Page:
The perils of ‘terrorism prediction’

No one can predict the future and that includes terrorism ‘experts’.

No one can foretell the future, and that includes where terrorism is going.

OTTAWA, CANADA — Everyone wants to know where we are headed. The ‘future prediction’ industry has been around since the dawn of time, and only the tools used to foresee the unseeable have changed. Once augurs used animal entrails, now we use sophisticated ‘models’. None are very good.

You see, the future is by definition unknowable. Unless we are talking about a physical/chemical process (say, what will happen if you add substance A to substance B), you cannot state with any degree of certainty that something will transpire X number of days from now. This is especially true of anything to do with human behaviour, which is, always has been and always will be, subject to variation that precludes any surefire predetermined outcome.

And yet smack dab in the middle of COVID-19 we are inundated with confident sounding prognostications on just about everything: the economy, society, health, next year’s Stanley Cup winner – ok, maybe not that last one, although I think I am on solid grounds when I say I don’t think it will be the Ottawa Senators.

The Globe and Mail’s Andrew Coyne wrote a stellar piece in today’s (April 11) paper in which he rightly points out that this pandemic will not necessarily “change everything as we know it”. Nevertheless, Mr. Coyne points out several dire future scenarios, to wit:

And so on and so on. But, to quote Mr. Coyne:

You will perhaps have detected a certain skepticism of this thesis. But given how signally we have failed to predict the virus’s impact as far as a few weeks ahead, first dismissing the threat even as it was bearing down on us, only to hit the collective panic button as it started to subside, a little humility would seem to be in order when it comes to the eternal.

Touche sir!

The same hubris extends to terrorism. I have lost track of how many articles I have read claiming that violent extremist acts will increase. One Canadian ‘national security expert’ stated that nobody should be surprised that extremists would want to exploit the pandemic to advance their goals, as “At the end of the day, violent extremists are opportunistic.”

There is so much hogwash in this view

Yes, terrorist groups are ‘opportunistic’ – whatever that means – but so what? Would these groups have taken action if COVID-19 had not happened? Probably. Will they take action now that COVID-19 is a reality? Probably. So, what does COVID-19 have to do with terrorism? Nothing.

I will concede one point: I do worry that the pandemic is affecting all of us, including my former colleagues in security intelligence and law enforcement agencies, meaning they are probably not at full strength. This may have a negative impact on investigations and monitoring (more on this in a later blog).

But if my reading of terrorism over the past two months is accurate we have had one – ONE! – attack the West since this whole situation began. ONE! That was a knifing in southern France in which a Sudanese refugee killed two and wounded five. If I have missed something, please enlighten me.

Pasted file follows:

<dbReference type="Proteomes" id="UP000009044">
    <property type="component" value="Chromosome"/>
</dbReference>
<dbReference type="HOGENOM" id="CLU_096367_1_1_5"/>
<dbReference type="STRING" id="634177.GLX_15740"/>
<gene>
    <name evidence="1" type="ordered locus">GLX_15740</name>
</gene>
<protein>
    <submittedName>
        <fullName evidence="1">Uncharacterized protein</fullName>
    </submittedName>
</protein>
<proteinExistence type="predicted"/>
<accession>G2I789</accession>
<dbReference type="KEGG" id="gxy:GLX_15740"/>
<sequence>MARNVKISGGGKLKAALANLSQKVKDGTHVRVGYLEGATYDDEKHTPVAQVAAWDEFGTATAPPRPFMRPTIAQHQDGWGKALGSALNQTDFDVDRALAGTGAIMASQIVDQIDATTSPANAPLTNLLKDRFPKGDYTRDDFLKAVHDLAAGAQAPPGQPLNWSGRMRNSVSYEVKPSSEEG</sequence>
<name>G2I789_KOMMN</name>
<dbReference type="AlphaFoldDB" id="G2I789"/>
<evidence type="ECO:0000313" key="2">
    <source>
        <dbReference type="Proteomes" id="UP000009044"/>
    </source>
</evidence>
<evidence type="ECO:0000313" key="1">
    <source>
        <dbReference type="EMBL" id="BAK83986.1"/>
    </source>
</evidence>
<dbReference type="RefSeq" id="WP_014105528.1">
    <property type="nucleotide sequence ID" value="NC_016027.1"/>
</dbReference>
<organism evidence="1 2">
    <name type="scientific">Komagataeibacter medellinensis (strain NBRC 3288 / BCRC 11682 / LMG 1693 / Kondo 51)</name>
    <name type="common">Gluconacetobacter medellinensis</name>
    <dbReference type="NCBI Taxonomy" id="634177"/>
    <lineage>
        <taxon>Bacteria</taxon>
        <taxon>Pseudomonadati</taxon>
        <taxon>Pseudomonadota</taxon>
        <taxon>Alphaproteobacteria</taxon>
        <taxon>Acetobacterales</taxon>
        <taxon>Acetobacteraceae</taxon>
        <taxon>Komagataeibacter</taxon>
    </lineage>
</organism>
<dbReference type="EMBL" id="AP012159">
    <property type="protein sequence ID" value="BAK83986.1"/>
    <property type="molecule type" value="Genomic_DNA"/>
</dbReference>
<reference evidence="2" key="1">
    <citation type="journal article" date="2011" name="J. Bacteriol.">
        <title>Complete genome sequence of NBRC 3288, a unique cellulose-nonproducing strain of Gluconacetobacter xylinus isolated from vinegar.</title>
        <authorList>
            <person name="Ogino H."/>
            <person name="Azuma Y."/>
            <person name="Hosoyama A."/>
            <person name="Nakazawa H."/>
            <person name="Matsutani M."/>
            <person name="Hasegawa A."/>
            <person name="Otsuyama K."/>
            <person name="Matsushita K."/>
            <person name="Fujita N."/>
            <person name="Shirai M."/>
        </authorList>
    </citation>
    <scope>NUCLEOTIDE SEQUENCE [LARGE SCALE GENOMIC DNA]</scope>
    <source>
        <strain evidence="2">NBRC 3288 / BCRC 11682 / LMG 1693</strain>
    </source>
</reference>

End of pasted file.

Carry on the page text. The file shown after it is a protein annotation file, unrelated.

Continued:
Yes, we have seen lots of attacks in Afghanistan, Iraq, Nigeria and Somalia, but how is this ANY different than what we saw pre-COVID-19? Not a whit. These actors were active then, are active now, and will be active in the future. In other words, steady as she goes. There have also been arrests here and there of right wing extremists, especially in the US, apparently planning attacks. But were these attacks predicated because of COVID-19? I am skeptical.

Some will counter that many extremist groups are talking about taking advantage of COVID-19 to carry out deadly action. This is highly problematic. You see, relying on terrorist ‘chatter’, i.e. propaganda, is really dangerous. Terrorists say all kinds of things to get into our heads, to make us fearful. Their words are seldom tied to upcoming acts. Best to remember that.

I really dislike predictions and that is why I don’t make them. I have yet to locate a reliable crystal ball and I would sure like to know where those who boldly tell us events to come have procured theirs.

By Phil Gurski

Phil Gurski is the President and CEO of Borealis Threat and Risk Consulting Ltd. Phil is a 32-year veteran of CSE and CSIS and the author of six books on terrorism.

3 replies on “The perils of ‘terrorism prediction’”

This is a very sensible column. Regrettably, our political masters insist that our Intelligence agencies provide inter alia predictive intelligence. In those cases where we do have sufficient good information, it will be difficult to refuse them. If however our intelligence estimate is more assessment than evidence, this must be made clear to them – that we are making an informed guess. Of relevance here is a view of Robert Gates, a former Director of (US) Central Intelligence, who distinguished between secrets and mysteries. The former may be acquired by Intelligence organizations. The latter however are not hidden in some safe, waiting to be stolen. In 1990, the question of whether the USSR was going to collapse was a mystery, not a secret.

Hi Phil:
Happy Easter to you and your family. There are no clear crystal balls. None. I gave up all predictions years ago in my profession. I was wrong nearly all of the time.
Andrew Coyne’s column yesterday was excellent. The best one can do is have a method of assessment, work with probability, change one’s mind when the facts change, and most of all, maintain humility, an open mind and willingness to change when necessary.

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